1. The question in this case is as to the respective rights of certain members of the family of one Jagdeo Rao, who was Commander-in-Chief of the Maharaja Scindia, of Gwalior, at the time of the Indian Mutiny, in respect of certain villages and lands, situate part in Bombay and part in the N.-W. Provinces, an interest in which was conferred upon him by the British Government in perpetuity as a reward for his services subject to the conditions of loyalty and the payment of an annual sum. The appellant, Sardar Ganpat Rao, is the eldest son of Sultanji Rao, deceased, who was the eldest son of Jagdeo Rao. The respondent, Anand Rao, is the third surviving son of Jagdeo Rao. His second son, Tantya, was adopted into i another family before the death of Jagdeo Rao. This litigation began through a claim put forward by Anand Rao for a partition of all the family property. Ultimately, the present suit, which was brought by Anand Rao, as plaintiff, against his nephew, Sardar Ganpat Rao, for partition, came before the Subordinate Judge of Jhansi. Numerous issues were stated and disposed of by the learned Judge, but that which was most discussed in respect of each portion of property embraced in the claim was that which raised the question whether the want of a certificate under Section 6 of the Pensions Act, XXIII of 1871, was a bar to the action in respect of each of the portions of land in which rights were claimed. The learned Judge made a list of each of the parcels, and dealt with them separately. He held that the want of the certificate was a bar as to all but a few of the parcels, viz., (a) three Jhansi villages, as to which he held that a certain order made by the Collector of Jhansi of 26th October, 1899, was equivalent to a certificate under Section 6, and (b) certain portions of land in the village of Mahur, as to which he held that the property in the soil itself, not the mere right to a revenue therefrom, was the subject-matter of the claim, and, therefore, did not fall within Section 6 of the Act; but as to all the rest of the parcels, including the, village of Warur Buzurg and the lands therein, he held that Section 6 applied and dismissed the claim.
2. The defendant thereupon appealed to the High Court and the plaintiff filed an objection under Section 56i of the Code of Civil Procedure, claiming in effect that he was entitled to have his whole claim decreed. But by the time the appeal came to be heard the field of controversy was considerably narrowed. The Court, at the outset of their judgment, say : ' Only two matters have been pressed before us in appeal by the learned Counsel for the appellant. They are in respect of the three villages in the Jhansi District, and a portion of the 440 acres of land in the Poona District, in respect of which the claim for partition was allowed.' They then go on : ' As regards the three villages in the Jhansi District, the objection which was raised in the grounds of appeal is that the property was subject to the provisions of the Pensions Act, No. XXIII of 1871, and that no certificate was obtained under Section 6 of that Act the tution of this suit, and so the Court had no jurisdiction to try the case. That defect, if any, has been cured. This Court allowed the hearing of the appeal to be adjourned in order to enable the respondent to procure a certificate and so avoid the necessity of disposing of the technical question raised in regard to it. The result is that the appeal in respect of the three Jhansi villages fails.'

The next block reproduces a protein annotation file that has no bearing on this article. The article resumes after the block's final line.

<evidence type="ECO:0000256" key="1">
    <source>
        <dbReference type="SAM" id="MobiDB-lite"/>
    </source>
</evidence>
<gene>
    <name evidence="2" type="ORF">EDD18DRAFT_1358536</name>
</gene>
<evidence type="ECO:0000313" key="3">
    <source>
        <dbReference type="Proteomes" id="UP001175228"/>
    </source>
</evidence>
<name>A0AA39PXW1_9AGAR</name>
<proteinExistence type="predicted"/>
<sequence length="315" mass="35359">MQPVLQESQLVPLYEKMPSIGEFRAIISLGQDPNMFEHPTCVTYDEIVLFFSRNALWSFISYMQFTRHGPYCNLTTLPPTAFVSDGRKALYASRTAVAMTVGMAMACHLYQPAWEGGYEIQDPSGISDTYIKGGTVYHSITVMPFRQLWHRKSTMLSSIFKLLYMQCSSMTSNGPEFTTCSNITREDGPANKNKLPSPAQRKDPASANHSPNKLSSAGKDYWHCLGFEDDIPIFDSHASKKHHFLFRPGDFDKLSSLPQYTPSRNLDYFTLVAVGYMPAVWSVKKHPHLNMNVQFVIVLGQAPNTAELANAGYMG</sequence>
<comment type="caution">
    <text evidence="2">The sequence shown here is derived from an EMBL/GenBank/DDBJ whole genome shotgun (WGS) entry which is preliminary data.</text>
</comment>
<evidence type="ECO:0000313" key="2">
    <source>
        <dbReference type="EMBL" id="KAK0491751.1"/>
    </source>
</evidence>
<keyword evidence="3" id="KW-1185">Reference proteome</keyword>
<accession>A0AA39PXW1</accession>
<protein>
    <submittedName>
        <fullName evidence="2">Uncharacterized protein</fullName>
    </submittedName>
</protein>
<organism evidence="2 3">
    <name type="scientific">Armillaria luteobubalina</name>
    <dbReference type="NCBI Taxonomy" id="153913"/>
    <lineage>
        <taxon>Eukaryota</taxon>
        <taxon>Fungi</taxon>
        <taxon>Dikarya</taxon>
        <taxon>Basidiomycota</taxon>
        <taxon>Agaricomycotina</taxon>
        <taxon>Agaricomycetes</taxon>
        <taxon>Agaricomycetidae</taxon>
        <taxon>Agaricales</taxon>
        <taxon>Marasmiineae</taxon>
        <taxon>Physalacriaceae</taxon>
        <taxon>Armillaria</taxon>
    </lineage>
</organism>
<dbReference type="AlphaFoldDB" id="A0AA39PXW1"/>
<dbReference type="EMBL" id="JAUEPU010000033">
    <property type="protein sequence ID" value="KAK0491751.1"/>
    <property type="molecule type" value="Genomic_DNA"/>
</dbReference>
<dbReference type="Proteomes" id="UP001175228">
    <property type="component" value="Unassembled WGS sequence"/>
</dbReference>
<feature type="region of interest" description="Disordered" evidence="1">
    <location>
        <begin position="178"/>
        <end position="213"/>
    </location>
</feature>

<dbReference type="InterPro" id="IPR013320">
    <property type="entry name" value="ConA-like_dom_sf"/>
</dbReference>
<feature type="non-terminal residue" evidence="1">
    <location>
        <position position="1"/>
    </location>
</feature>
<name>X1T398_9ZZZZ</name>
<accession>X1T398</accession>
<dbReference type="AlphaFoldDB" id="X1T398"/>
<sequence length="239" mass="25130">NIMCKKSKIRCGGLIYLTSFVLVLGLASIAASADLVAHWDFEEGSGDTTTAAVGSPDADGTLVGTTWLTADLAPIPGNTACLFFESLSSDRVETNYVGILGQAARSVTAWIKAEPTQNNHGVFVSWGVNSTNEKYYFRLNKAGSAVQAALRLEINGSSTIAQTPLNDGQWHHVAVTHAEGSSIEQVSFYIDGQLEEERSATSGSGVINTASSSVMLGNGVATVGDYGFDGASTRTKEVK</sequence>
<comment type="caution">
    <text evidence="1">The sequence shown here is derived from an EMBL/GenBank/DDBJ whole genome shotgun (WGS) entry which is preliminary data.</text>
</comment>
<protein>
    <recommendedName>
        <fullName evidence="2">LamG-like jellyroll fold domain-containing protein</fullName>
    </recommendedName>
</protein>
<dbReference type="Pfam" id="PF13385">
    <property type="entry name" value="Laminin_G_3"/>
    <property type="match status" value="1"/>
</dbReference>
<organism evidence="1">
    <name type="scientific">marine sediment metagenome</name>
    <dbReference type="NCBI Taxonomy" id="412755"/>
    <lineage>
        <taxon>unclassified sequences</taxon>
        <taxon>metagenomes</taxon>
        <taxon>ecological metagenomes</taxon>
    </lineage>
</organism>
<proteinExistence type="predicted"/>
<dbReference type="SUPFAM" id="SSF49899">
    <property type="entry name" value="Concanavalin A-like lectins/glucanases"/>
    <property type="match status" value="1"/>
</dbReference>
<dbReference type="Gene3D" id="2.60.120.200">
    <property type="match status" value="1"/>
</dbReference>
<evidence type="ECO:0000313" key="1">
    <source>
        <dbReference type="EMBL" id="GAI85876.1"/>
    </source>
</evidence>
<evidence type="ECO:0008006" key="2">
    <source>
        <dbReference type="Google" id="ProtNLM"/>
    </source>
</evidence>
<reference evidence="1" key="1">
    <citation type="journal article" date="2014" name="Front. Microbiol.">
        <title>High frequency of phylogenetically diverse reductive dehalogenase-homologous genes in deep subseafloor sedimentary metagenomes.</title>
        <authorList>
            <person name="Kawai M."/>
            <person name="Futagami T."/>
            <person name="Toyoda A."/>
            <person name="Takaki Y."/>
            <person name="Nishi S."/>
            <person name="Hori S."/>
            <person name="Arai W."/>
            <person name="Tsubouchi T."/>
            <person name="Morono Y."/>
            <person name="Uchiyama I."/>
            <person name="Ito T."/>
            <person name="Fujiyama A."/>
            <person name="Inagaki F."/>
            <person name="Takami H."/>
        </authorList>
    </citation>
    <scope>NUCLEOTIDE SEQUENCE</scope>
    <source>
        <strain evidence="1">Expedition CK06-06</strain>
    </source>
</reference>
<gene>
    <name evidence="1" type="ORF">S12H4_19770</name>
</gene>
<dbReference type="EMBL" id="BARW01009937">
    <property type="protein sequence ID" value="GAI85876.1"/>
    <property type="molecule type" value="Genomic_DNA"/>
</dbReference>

3. They then deal with that part of the 440 acres in respect of which partition was allowed, and agree with the Subordinate Judge's decision, which is one of fact, thereon. Therefore, on this point also, the appeal failed.
4. They then deal with that respondent's objection. First, that the village of Mahur should not have been excluded from the decree in favour of the plaintiff, as it was not covered by Section 6 of the Pensions Act. On this point they allow the plaintiff to abandon his suit as regards that village, with liberty, if so advised, to institute a fresh suit in regard to it. The only exception as to this was that the terms as to costs were too easy upon the plaintiff. But the matter was clearly in the discretion of the Court in view of the circumstances to which they refer.
5. The next relates to the village of Warur Buzurg as to which; the learned Subordinate Judge had held that though it came within; Section 6 of the Pensions Act the want of a certificate was sufficiently met by the order above referred to. The High Court, without expressing any opinion on that point, held that the sanad by which the British Government, on 1st December 1866, confirmed the land to Jagdeo Rao was not a grant of land revenue but of the soil of the village itself, and consequently that the Pensions Act did bot apply.
6. Their Lordships are not disposed to differ from the two judges of the High Court on a question of construction, particularly as it seems to them that the learned Subordinate Judge for the reasons he gave, was fully justified in treating the order as dispensing with the certificate. The learned Judges go on to point out that counsel for the respondent had abandoned his point as to the property in Mahur contained in the five deeds of Sale. They also treated the houses in Mahur and the Poona District as covered by the reasons given in regard to the remainder of the 440 acres included in the decree and partitioned.
7. Their Lordships see no reason to differ from these conclusions. The-result is that in their Lordships' opinion the appeal fails bid should be dismissed with costs, and they will humbly advise. His Majesty accordingly.